One of those teams is the Carolina Pan­thers, who need an edge rusher, own three picks in the sec­ond and third rounds, and for­mally met with Bryant at the com­bine.

DEX­TER LAWRENCE

Be­ing soft-spo­ken doesn’t al­ways mean some­one is scared to speak. Clem­son’s Dex­ter Lawrence is proof of that.

While most prospects fielded ques­tions about their pro po­ten­tial and for­mal meet­ings, many of Lawrence’s podium ses­sion at the com­bine re­volved around the pos­i­tive drug test that kept him out of last sea­son’s Col­lege Foot­ball Play­off. The ju­nior tested pos­i­tive for the PED os­tarine prior to Clem­son’s’ Cot­ton Bowl game against Notre Dame and was sus­pended for the fi­nal two games of his col­lege ca­reer.

After nearly two months to come to terms with it, the 6-foot-5, 342 pound Lawrence said he still doesn’t know how the drug got in his sys­tem — but he seems to have grown more com­fort­able talk­ing about it.

“I feel like it’s not me. Un­for­tu­nately, I tested pos­i­tive for a drug I don’t know how to pro­nounce,” Lawrence said . ”I’m nat­u­rally this size, this big, been this way all my life. There’s no rea­son for me to do any­thing self­ish like that.

Now, Lawrence says his pri­mary con­cern lead­ing up to April’s draft is prov­ing to teams that he’s more than a space-eater, but rather an ver­sa­tile per­former who can both rush the passer and stop the run.

“I call my­self a once-ina-decade type of player,” he said. “I feel like just my rare abil­i­ties at that and then I feel like the way I try to mas­ter the game, the way I try to mas­ter my tech­niques, it’s just dif­fer­ent than a lot of guys. I work on my weak­nesses ev­ery day. Just to im­prove on ar­eas in my game that I know that can make me great.”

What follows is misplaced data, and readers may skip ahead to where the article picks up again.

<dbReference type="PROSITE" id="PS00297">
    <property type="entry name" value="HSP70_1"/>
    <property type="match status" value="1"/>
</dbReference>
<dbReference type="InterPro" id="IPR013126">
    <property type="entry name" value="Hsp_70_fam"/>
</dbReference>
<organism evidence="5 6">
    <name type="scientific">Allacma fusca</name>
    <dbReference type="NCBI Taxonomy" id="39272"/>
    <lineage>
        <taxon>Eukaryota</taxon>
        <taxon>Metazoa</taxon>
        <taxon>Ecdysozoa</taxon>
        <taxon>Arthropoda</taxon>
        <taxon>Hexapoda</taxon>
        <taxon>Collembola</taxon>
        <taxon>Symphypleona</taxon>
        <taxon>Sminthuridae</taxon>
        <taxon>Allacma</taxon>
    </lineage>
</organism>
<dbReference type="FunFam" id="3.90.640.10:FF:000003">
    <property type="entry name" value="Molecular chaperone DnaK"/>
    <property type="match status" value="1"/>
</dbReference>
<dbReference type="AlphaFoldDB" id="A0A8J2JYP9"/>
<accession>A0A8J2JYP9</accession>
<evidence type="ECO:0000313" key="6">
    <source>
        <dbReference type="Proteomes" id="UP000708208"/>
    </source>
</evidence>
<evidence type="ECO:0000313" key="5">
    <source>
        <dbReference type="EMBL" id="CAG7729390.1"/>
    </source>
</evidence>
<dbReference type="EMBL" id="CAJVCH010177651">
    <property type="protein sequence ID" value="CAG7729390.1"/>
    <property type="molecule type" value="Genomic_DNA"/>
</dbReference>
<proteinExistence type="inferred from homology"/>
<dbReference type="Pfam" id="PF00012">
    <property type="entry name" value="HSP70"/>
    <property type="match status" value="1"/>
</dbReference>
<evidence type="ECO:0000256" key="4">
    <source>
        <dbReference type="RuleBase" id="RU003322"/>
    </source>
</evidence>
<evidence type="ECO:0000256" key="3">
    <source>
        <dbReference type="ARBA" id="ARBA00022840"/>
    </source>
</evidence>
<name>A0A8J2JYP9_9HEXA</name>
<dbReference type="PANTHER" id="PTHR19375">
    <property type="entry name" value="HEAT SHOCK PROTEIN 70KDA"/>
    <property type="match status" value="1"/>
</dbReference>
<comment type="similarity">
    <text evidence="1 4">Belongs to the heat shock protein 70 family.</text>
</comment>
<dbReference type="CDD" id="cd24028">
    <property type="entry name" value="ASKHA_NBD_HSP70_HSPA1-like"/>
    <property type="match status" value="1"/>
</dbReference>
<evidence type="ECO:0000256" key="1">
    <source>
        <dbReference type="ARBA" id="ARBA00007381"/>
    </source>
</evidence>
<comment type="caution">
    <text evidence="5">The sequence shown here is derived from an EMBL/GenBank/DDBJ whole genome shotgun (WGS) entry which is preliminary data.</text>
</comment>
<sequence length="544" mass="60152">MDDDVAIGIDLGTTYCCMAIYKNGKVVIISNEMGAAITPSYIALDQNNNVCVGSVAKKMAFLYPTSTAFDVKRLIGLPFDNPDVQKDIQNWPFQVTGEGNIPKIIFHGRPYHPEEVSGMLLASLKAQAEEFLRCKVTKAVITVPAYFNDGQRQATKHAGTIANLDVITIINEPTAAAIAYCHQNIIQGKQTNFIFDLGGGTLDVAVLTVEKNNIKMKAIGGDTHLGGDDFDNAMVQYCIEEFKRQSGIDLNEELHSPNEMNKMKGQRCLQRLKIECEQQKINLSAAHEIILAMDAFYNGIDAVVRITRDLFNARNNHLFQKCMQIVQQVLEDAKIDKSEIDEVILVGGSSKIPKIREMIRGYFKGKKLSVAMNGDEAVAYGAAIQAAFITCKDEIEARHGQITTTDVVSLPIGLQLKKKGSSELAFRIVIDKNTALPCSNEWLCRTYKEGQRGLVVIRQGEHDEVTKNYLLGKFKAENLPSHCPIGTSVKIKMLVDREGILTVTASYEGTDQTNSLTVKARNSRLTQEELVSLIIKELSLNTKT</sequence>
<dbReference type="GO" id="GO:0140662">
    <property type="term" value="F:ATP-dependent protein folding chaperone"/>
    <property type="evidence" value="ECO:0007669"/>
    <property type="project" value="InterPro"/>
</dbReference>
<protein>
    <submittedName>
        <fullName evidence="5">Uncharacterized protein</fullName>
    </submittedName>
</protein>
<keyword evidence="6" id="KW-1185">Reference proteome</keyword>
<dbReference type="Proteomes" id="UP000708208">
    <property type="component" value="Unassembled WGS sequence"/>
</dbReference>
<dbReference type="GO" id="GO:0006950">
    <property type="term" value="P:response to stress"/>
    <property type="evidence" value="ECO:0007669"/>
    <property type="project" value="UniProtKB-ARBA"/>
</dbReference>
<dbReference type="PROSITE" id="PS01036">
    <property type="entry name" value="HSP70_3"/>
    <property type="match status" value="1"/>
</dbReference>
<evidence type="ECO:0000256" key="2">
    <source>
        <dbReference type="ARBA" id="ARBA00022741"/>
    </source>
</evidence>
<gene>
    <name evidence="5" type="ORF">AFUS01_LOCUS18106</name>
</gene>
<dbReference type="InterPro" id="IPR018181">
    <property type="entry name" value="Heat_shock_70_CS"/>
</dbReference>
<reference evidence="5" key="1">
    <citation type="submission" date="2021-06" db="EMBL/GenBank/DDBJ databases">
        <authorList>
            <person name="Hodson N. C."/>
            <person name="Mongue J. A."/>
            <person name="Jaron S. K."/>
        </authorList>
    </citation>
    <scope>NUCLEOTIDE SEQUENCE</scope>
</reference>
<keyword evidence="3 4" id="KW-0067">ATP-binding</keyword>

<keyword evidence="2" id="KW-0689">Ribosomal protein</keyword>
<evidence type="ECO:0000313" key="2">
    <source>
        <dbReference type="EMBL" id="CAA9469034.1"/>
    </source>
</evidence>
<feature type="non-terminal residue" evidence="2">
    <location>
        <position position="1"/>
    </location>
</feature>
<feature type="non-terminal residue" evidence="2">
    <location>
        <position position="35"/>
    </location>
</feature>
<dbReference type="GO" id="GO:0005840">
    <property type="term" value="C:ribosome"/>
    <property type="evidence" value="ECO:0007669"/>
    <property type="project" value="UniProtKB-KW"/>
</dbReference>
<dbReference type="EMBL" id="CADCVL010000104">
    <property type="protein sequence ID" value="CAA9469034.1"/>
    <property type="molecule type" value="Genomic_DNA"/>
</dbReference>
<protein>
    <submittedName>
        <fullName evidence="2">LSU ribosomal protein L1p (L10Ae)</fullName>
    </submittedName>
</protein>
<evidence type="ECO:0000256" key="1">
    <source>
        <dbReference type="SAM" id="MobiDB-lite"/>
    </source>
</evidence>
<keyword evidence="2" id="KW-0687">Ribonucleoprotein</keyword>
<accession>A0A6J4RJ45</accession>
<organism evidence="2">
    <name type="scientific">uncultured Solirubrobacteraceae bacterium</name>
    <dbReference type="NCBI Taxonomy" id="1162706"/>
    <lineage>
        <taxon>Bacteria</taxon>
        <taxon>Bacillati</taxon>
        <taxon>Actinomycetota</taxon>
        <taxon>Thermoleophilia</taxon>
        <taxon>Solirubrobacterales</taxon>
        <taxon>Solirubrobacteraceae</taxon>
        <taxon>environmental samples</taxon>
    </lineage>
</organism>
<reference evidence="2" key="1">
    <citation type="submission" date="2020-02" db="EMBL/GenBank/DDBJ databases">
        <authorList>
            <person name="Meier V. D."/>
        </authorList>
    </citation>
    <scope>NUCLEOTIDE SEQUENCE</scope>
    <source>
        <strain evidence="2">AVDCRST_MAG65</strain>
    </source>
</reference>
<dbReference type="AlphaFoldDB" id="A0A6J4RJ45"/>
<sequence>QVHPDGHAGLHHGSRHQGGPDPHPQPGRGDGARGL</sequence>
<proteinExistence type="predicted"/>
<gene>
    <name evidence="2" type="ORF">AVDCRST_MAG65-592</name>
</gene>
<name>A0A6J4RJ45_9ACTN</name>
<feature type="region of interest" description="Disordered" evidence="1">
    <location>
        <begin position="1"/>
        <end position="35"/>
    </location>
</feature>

He pulled out of drills at the com­bine due to a quad in­jury, which he suf­fered dur­ing the 40-yard dash (although the in­jury didn’t stop him from fin­ish­ing the drill in 5.05 sec­onds). He still had a for­mal meet­ing with the Pan­thers.

If se­lected by Carolina, Lawrence would not only be the Pan­thers’ first Clem­son draft pick, he would start his pro ca­reer with his home state team. Lawrence is a na­tive of Wake For­est.

“That’s my home­town right there. It would be great just to have my fam­ily close, my friends close. I didn’t go to an in-state school. So, that could be more like a lit­tle more like a way to put on for my home state.”

CHRIS­TIAN WILKINS

The un­ques­tioned leader of Clem­son’s de­fen­sive line was also its most vis­i­ble mem­ber dur­ing his four sea­sons.

He did a gym­nas­tic split on tele­vi­sion after win­ning the 2016 na­tional cham­pi­onship, gave Dabo Swin­ney a wet wil­lie on stage after win­ning an­other one in Jan­uary, and even op­er­ated as both a goal line run­ning back and tight end dur­ing the 2018 sea­son.

Wilkins al­ways seems to be in the spot­light, but he wants NFL teams to know that what he brings off the field out­weighs his on­field an­tics.

“I want a team to re­al­ize that if you get me…they’re in­vest­ing in so much more (than foot­ball),” he said at the Com­bine. “Just the abil­ity to not only dom­i­nate on the field, be ef­fec­tive on the field, but also to im­prove the cul­ture, whether it’s good, bad, ugly, dif­fer­ent.